Summer’s half over, but beachgoers can finally swim and sunbathe at the revamped south beach on Minneapolis’ Cedar Lake.
The quiet park kept its wide, clean sandy beach, but gained a restroom, widened bike and pedestrian paths, a foot-wash station and a seating plaza off the Cedar Lake Parkway Trail.
Sun-tanned and soaking wet, several children and adults walking out of the water on Monday evening gave the $834,000 makeover a thumb’s up, saying the beach was clean and smooth.
“It’s a great beach with a really pretty sunset,” said Andrea Larson. But she misses the grass and the shade that comes with it, which is temporarily closed off.
Bathers on Monday had to find cover from the warm sun near the new toilet building, or at the edge of the sand near some mature trees.
The swimming spot was much less crowded than Pointe Beach and East Cedar Beach, the other two on the lake that often draw a louder crowd. On Monday, the new beach drew more families with young children who were playing with a toy speedboat, playing in the sand or floating on large plastic tubes.
“This is so much quieter” than other beaches, Mary Daschner said about what has drawn her and her family to the little spot on Cedar Lake every summer for nearly 20 years.
But the upgrades could bring more attention and visitors to her haven. Years ago, the Minneapolis Park Board removed the lifeguard because too few people used the beach, Daschner said.
“It’s very much a neighborhood lake with less traffic than others,” she said. “But maybe they should bring the lifeguard in the future if more people use it.”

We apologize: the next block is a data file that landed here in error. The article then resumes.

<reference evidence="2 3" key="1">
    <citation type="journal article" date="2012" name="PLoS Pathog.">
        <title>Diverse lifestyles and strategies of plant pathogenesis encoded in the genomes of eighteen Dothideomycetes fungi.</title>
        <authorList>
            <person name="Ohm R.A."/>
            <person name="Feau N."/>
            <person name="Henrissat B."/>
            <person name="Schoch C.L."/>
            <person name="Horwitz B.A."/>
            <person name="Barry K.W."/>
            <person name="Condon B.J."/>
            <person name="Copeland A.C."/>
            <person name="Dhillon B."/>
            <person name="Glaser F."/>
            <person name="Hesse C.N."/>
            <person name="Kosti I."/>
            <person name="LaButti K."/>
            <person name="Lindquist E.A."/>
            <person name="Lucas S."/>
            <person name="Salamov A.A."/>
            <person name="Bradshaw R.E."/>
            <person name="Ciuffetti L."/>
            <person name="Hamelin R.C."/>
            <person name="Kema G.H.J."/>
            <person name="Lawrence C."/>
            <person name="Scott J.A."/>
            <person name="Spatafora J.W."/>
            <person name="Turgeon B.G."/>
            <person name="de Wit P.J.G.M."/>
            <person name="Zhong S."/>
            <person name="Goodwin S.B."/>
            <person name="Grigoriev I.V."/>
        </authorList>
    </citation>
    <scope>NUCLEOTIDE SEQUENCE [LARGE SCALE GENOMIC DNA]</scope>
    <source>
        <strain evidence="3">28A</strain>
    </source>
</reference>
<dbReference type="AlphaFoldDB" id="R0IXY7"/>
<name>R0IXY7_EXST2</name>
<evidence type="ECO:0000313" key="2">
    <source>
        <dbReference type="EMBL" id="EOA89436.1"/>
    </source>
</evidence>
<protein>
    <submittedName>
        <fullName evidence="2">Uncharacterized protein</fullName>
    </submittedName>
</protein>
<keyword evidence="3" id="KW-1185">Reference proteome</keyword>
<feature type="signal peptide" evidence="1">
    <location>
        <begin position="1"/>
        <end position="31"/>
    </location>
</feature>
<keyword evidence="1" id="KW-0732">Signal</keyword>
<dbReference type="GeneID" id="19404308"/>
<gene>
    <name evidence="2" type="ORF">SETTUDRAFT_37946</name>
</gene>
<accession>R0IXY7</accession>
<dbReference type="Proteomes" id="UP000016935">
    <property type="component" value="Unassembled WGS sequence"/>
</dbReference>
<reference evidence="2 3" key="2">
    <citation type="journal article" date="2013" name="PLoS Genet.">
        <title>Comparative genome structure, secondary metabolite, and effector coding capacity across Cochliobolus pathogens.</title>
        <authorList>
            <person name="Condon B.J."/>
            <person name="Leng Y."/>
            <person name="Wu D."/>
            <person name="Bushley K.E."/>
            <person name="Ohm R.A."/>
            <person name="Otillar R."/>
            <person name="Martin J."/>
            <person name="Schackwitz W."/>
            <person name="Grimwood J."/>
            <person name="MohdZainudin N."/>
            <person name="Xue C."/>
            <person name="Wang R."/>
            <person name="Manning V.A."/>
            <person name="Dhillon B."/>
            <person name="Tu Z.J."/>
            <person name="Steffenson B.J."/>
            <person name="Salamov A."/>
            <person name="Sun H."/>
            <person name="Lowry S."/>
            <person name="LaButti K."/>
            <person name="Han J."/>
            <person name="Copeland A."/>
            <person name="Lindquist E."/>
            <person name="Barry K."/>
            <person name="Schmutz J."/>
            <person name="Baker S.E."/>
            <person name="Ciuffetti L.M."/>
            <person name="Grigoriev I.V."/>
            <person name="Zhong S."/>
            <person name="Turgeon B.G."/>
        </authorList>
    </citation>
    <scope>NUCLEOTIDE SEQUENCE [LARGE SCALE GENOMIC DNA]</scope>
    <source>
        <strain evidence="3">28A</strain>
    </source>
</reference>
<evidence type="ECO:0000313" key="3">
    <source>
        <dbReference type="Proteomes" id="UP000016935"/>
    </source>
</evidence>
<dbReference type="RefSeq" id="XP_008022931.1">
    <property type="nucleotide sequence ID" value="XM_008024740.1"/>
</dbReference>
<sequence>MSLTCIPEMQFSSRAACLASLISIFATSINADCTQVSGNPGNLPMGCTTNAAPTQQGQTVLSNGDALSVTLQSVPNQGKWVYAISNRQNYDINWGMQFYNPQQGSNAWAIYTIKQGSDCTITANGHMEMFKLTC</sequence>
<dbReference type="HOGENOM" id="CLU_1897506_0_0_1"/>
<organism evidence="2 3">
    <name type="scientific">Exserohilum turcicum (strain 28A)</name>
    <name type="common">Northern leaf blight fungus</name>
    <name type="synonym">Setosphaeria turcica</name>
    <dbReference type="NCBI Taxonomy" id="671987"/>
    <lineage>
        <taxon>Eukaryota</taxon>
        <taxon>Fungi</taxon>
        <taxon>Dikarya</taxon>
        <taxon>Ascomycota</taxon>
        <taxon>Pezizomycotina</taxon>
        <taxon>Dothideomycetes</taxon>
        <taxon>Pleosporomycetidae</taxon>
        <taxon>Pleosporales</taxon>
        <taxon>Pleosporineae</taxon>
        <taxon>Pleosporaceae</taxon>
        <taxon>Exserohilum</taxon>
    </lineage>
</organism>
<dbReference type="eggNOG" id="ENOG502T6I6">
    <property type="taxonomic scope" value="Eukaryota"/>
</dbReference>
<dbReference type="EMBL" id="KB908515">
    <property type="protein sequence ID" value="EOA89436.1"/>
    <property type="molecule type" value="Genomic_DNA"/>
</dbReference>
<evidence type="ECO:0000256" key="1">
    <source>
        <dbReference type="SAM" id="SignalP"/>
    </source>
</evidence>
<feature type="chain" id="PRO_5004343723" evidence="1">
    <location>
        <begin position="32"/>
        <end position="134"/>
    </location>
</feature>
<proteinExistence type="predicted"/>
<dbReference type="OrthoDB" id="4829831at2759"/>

Located just off the corner of Burnham Road and Cedar Lake Avenue, the popular spot sits along the Cedar Lake Regional Trail and is just a few feet from the Kenilworth Trail that angles northeast into downtown Minneapolis.
The beach opened quietly in late June after construction started in November, but residents celebrated the grand opening with music and activities for children on Monday.
The major upgrade has been years in the making.
Park Board commissioners approved the plan after nearly a year of meetings and deliberation. The Cedar-Isles-Dean Neighborhood Association paid $40,000 in Neighborhood Revitalization Program funds to prepare plans and construction estimates.
Then, in 2017 the board accepted an anonymous donation of $409,000 to help pay for the project, contingent upon the inclusion of toilets — a need for many swimmers, bikers and runners who use the nearby trails and paths.